Tuning your guitar
One of the first things you need to know as a new guitarist is how to tune your guitar. The principle is the same for all 6-string guitars regardless of whether they are acoustic, electric or classical.
The thinnest and highest sounding string is the 1st string. The thickest and lowest sounding string on the guitar is the 6th string.
The strings are named as follows:
6th string = low E
5th string = A
4th string = D
3rd string = G
2nd string = B
1st string = high E
Tuning your guitar with an electronic guitar tuner
The easiest way of tuning is to use an electronic guitar tuner – basic models are available for under $15. Check your particular tuner for instructions, but remember the basic rule to get the string roughly in tune, but slightly flat (i.e. its pitch is a little too low), then tune up to the right note. Turn the tuning peg to carefully and slowly increase the pitch (tightening the string) until your tuner indicates that it is in tune. This will ensure that your guitar strings stay in tune.
A particular feature that is useful for beginners is an off-note indication. This will tell you which way to tune even if the string is a very long way out of tune.
You will sometimes find that your guitar loses its tuning as soon as you start playing, so it is best to get into the habit of tuning you guitar, then playing a few chords or scales as you would normally, but then re-checking the tuning and re-adjusting if necessary. Having done this, you guitar should stay in tune throughout your practice or playing session.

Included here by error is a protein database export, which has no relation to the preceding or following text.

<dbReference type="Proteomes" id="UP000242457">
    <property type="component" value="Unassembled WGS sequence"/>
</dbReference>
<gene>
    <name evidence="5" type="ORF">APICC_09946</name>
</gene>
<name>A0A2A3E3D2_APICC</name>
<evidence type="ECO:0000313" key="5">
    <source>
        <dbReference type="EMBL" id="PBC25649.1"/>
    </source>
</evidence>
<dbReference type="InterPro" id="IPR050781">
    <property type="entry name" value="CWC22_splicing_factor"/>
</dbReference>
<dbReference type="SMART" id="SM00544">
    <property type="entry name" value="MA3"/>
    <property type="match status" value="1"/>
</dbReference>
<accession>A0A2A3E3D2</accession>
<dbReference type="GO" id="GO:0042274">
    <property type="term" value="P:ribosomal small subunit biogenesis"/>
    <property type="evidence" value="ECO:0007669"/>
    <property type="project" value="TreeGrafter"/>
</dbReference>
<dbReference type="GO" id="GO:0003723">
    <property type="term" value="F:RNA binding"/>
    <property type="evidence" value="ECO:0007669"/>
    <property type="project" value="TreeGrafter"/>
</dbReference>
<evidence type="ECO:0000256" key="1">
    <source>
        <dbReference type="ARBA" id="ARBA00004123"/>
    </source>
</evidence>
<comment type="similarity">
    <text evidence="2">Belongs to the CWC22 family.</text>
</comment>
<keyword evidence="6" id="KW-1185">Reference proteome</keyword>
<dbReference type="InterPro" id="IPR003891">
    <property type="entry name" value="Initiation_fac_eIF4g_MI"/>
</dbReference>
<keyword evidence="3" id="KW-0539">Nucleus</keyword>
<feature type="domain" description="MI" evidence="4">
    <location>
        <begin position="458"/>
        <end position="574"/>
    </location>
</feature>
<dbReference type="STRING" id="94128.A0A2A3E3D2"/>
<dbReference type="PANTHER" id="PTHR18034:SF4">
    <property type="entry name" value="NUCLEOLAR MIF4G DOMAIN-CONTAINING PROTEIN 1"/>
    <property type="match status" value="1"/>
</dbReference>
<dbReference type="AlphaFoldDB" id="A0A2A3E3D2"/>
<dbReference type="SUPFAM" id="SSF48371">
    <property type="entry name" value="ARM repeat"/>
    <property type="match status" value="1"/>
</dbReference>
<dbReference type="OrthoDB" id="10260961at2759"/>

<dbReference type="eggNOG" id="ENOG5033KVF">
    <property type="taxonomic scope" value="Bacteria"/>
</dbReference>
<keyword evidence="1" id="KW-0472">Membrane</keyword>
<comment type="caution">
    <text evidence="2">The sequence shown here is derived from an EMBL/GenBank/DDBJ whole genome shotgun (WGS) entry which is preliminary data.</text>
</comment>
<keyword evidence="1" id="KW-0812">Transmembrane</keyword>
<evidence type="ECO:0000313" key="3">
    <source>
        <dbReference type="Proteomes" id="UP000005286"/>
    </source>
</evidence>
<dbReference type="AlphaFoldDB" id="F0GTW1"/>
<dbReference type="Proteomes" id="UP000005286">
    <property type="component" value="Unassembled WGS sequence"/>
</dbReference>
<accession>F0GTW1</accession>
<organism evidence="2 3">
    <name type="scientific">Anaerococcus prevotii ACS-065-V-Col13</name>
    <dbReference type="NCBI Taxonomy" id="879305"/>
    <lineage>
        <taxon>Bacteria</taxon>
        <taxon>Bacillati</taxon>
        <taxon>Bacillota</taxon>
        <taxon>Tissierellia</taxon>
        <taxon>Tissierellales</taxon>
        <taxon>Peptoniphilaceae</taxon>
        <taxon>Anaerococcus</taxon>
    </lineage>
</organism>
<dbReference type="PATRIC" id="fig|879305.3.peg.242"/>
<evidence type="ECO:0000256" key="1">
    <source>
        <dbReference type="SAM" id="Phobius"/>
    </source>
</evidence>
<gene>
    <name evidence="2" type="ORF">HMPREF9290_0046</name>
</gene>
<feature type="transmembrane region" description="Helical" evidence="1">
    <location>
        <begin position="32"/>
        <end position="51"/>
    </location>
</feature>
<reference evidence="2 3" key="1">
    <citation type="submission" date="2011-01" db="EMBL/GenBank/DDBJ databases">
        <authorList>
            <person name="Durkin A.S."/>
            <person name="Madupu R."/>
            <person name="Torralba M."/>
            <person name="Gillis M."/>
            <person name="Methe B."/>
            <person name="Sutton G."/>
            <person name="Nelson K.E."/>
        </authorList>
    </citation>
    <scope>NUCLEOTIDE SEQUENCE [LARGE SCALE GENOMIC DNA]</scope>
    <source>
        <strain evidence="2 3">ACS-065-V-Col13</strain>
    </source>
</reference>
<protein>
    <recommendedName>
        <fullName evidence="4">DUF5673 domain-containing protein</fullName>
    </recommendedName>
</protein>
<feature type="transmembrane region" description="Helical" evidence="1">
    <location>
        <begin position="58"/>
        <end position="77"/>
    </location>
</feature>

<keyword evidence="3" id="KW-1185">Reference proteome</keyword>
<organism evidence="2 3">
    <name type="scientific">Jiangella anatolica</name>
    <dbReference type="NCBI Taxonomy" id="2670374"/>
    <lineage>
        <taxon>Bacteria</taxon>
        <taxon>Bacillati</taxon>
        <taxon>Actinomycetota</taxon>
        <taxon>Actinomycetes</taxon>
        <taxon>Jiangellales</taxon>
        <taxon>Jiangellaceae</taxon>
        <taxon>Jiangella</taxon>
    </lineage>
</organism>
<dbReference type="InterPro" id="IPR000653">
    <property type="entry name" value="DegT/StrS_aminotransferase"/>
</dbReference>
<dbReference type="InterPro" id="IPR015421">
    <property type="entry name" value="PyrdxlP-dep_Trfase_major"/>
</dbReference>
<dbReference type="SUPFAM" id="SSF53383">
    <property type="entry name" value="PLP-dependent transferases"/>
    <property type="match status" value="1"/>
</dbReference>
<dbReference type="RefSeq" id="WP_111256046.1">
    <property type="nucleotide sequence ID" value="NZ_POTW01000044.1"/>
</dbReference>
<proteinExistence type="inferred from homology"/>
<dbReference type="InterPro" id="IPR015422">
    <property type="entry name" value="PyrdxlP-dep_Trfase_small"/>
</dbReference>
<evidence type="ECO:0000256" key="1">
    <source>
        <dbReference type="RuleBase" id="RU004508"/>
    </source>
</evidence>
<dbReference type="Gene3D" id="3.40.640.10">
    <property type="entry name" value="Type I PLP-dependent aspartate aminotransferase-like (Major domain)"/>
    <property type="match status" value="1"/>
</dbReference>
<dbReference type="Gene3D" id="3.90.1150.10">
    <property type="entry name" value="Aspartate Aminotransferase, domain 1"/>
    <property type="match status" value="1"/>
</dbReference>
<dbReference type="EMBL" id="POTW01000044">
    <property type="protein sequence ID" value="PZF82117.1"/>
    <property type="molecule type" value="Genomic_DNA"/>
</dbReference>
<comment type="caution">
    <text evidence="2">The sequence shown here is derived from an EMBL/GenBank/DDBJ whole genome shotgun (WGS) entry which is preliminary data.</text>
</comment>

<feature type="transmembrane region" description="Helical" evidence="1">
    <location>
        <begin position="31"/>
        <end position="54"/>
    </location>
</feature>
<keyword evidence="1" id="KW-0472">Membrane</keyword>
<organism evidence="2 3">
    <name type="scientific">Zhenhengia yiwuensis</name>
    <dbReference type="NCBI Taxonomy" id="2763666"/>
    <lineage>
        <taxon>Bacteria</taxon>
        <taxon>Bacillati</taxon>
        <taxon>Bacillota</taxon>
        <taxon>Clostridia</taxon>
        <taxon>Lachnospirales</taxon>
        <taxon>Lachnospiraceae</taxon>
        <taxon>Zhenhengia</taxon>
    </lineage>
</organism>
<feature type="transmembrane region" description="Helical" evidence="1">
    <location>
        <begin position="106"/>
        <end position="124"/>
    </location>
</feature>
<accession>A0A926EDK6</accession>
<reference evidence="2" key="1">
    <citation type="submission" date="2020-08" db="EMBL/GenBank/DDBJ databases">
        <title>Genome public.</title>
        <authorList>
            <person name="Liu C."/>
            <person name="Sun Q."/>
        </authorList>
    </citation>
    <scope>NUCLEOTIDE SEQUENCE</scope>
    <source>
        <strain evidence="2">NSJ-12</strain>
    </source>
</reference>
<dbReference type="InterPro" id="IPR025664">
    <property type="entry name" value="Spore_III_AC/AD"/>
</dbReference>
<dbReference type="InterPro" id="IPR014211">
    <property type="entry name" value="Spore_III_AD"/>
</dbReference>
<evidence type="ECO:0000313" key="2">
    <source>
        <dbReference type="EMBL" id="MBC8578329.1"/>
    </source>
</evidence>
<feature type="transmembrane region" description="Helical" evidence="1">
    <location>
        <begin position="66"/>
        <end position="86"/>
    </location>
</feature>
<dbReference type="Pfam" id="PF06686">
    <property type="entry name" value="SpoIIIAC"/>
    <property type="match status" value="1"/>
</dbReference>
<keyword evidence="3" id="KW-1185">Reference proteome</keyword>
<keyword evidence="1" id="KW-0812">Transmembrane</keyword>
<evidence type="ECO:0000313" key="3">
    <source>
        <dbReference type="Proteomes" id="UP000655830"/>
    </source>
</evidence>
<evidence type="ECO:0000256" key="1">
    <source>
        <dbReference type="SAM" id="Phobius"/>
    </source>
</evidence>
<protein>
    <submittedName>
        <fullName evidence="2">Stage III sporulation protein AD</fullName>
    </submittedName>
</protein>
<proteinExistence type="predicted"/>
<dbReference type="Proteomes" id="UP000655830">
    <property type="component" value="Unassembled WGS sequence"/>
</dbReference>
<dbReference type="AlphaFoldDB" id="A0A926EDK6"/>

For information on different types of guitar tuners available, from beginners to professional, check out http://guitartunerguide.com - it also includes some useful guitar tuner FAQs, including the terminology used in tuner specifications.
Tuning your guitar by ear
You might hear people talking about “A440” or “concert pitch”. Concert Pitch is the standard pitch that you should tune to and when correctly tuned your 5th string (the ‘A’ string) should produce a frequency of 440Hz (440 hertz). To hear a 440Hz ‘A’ note, either use a tuning fork or try this great online version: http://www.onlinetuningfork.com/
To tune your guitar by ear, first tune the 5th string to sound the same as the A440 tone.
Once your 5th string (A) is in tune hold down the 5th fret on this string and play the note.
This note is a D so tune the 4th string to sound the same.
Once your 4th string (D) is in tune hold down the 5th fret on this string and play the note.
This note is a G so tune the 3rd string to sound the same.
Once your 3rd string (G) is in tune hold down the 4th fret on this string and play the note.
This note is a B so tune the 2nd string to sound the same.
Once your 2nd string (B) is in tune hold down the 5th fret on this string and play the note.
This note is a high E so tune the 1st string to sound the same.
The 6th string (low E) and the 1st string (high E) should sound the same note an octave apart.
You can check the low E is correct by holding it down the 5th fret and playing the note.
This note will be an A and should sound the same as the 5th string..
Below is a great video of tuning a guitar, with some really good tips and help on what to listen for when tuning by ear - including listening for 'beat frequencies' or vibrations when tuning your guitar. Also shows how to use harmonics for tuning, which is a great method for slightly more experienced guitarists.